U.S. hate crime bills
Analysis of article by James Williamson,
|A physical assault, motivated by
hatred by the perpetrator of all members of the victim's race. The victim was
probably a stranger and was simply the next black person that the perpetrator
|A terrorist attack to strike fear into the entire black community. Such random, racist, violent crimes have a profoundly destabilizing effect on society.|
The purpose of the hate crimes bill would be to not only protect individual persons of all races, nationalities, religions, genders, sexual orientations, sexual identities, and degrees of disability, but also protect their communities made up of people who share the same attribute, -- race in this case -- as well.
"Furthermore, many conservatives are very concerned about the proposed expansion of hate crimes legislation to include sexual orientation. When expanded, these laws have been used in other nations to criminally prosecute individuals for speaking out against homosexual lifestyles."
The First Amendment acts as an absolute barrier between hate crime legislation and hate speech legislation. The former can be constitutional; the latter cannot be. This bill specifically limits its application to crimes of violence.
However, because of the frequent accusations by social and religious conservatives that the bill could somehow morph from criminalizing violent, injurious physical assaults to hate include hate speech, a well-known conservative, Senator Sam Brownback (R-KS), submitted an amendment to emphasize that the:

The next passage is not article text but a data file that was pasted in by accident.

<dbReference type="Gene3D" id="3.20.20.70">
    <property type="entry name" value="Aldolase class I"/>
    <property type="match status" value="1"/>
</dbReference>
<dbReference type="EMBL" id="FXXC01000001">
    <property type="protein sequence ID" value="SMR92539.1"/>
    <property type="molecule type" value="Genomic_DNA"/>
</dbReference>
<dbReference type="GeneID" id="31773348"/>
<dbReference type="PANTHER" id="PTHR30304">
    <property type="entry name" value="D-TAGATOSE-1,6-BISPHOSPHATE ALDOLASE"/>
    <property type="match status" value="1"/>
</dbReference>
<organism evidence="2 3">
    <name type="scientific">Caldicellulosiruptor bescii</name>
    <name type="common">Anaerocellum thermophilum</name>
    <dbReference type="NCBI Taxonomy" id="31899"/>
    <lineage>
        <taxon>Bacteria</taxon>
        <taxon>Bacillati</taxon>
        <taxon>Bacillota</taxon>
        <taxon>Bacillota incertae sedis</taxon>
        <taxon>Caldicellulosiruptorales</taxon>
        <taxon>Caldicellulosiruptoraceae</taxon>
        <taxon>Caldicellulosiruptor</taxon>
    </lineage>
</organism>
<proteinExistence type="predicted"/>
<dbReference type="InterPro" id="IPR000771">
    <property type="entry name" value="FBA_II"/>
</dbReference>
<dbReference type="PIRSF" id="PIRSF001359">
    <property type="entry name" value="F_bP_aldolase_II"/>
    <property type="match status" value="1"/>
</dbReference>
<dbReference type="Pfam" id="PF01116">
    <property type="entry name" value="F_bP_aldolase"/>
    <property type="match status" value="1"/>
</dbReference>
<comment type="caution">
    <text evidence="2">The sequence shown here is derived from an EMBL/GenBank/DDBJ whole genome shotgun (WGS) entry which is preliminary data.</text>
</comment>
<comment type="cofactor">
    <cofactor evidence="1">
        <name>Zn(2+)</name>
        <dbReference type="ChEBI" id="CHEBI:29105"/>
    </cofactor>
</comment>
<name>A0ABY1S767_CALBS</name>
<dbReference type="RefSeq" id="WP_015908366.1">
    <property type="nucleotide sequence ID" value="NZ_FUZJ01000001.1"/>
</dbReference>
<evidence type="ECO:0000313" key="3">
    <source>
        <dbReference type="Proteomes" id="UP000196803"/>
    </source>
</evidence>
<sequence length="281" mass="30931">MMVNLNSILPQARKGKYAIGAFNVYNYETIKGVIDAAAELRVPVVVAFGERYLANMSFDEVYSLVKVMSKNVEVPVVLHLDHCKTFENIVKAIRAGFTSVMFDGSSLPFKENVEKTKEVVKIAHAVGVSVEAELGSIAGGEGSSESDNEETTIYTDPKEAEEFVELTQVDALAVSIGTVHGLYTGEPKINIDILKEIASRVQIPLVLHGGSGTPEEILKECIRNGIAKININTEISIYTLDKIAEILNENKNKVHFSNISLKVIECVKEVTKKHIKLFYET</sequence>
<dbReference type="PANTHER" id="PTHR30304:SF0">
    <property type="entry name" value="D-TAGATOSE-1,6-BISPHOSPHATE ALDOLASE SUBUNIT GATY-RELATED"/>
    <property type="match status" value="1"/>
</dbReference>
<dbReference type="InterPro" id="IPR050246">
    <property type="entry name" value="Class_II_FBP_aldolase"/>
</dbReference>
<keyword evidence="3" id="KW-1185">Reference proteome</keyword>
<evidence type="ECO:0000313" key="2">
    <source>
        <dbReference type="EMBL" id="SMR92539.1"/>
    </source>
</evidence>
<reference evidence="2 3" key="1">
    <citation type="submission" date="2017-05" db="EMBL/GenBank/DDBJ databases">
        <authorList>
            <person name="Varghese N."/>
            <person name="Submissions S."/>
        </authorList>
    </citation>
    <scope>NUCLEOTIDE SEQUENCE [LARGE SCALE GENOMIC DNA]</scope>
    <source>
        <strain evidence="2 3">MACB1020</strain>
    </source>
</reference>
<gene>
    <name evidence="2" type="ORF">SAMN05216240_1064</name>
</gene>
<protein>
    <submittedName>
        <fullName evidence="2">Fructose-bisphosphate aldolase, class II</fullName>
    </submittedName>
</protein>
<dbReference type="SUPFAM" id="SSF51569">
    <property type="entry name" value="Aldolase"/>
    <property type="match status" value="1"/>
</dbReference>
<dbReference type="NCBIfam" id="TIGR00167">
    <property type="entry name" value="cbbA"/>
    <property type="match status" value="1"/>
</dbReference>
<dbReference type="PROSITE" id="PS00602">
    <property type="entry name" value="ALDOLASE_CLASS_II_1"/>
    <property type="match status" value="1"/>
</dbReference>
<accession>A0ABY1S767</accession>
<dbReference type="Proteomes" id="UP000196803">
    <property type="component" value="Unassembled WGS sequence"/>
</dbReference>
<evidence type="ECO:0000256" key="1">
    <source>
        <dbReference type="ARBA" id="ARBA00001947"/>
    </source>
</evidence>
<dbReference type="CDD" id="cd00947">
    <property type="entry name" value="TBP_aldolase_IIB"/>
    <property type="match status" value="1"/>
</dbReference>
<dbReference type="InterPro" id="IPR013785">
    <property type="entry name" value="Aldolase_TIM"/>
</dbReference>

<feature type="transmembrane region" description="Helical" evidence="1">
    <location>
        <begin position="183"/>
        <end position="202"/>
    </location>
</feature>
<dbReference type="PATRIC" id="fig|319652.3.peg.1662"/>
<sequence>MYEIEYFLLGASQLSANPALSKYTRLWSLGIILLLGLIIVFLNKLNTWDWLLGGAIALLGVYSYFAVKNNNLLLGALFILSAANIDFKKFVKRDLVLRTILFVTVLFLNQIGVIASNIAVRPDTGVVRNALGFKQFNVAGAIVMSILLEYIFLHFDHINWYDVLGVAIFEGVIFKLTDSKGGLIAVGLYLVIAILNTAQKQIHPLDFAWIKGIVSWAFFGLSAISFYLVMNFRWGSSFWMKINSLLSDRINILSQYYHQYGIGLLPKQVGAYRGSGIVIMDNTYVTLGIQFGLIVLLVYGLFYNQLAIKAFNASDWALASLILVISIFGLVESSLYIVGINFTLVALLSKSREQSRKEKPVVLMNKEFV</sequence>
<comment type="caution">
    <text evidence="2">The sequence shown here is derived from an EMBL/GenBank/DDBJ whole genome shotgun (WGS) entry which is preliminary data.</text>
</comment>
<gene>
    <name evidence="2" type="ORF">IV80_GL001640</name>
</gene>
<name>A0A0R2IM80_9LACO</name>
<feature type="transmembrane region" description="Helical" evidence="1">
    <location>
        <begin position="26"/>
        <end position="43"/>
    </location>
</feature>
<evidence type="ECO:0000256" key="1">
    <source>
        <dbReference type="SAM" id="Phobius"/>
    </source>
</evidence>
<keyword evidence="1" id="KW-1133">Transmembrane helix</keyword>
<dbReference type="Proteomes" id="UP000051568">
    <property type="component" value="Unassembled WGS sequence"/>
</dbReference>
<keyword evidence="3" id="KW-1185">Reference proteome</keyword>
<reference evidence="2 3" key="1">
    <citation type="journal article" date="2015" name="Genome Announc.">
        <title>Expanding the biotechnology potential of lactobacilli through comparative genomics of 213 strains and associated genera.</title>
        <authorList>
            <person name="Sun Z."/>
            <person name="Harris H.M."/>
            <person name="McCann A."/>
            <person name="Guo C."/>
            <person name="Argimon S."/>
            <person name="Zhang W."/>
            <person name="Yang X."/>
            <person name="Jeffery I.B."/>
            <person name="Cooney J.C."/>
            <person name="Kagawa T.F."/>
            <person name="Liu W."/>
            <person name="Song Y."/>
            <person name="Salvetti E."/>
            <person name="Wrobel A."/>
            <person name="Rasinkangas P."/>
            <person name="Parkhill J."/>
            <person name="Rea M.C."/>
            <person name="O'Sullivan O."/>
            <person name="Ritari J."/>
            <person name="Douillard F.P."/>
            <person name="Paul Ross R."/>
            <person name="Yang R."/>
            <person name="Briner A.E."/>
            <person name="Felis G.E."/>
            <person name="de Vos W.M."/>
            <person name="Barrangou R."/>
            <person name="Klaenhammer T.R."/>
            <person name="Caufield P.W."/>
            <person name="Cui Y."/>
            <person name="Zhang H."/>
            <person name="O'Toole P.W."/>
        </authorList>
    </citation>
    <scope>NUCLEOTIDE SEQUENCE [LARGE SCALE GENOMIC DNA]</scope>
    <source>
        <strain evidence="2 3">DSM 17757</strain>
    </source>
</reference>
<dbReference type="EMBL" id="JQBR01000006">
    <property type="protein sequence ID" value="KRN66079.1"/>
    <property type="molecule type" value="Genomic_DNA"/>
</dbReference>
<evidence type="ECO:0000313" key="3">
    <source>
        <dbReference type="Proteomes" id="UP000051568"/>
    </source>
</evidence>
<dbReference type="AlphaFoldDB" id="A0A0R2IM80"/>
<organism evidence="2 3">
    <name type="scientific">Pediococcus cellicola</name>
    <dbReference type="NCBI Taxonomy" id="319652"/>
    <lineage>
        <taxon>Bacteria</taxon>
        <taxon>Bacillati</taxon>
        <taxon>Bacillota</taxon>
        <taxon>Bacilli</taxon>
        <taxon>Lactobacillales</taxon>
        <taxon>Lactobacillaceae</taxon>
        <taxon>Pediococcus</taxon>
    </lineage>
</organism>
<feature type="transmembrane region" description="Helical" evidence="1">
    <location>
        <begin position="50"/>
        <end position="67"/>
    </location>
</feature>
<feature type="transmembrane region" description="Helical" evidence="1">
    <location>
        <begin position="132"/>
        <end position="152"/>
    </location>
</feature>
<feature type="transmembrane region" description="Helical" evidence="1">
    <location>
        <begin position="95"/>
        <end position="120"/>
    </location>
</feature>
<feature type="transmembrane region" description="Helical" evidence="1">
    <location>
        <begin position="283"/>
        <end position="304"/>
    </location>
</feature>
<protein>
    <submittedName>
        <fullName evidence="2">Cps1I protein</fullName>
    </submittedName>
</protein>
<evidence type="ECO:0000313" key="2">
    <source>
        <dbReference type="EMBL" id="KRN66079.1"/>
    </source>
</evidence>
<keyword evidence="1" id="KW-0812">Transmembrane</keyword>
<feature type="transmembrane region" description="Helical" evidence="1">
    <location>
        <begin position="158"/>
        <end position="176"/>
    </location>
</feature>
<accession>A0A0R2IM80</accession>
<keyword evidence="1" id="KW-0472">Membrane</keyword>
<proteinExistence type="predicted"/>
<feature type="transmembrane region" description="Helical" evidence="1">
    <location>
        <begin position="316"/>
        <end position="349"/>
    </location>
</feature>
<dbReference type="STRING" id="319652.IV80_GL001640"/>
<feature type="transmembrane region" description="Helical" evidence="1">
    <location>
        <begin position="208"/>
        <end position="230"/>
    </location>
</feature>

"... law will not be applied in a way that infringes upon freedom of speech or that 'substantially burdens any exercise of religion, speech, expression, [or] association, if such exercise of religion, speech, expression, or association was not intended to plan or prepare for an act of physical violence; or incite an imminent act of physical violence against another'." 3
The amendment was passed by the Senate and now forms part of the bill.
Williamson's article also refers to the situation in "other nations."
Very few countries have the same tolerance for hate speech as does the U.S. For example, Canada has a hate propaganda section in its criminal code. However it has an exemption for hate speech in a religious setting. It still criminalizes the advocating of genocide against certain groups even if the speech is in a religious setting.
There was an interesting case involving a sermon by Pastor ?e Green at his Pentecostal church in Borgholm, Sweden. He cited the main "clobber" passages in the Bible that have often been used to attack homosexual behavior. He called homosexuality an "abnormal, a horrible cancerous tumor in the body of society," and said that God believes that gays and lesbians deserve execution, that no homosexual can attain Heaven, and that gays and lesbians are "gripped by evil spiritual forces." He was convicted under Sweden's unusually strict hate speech laws, and but had the conviction overturned on appeal.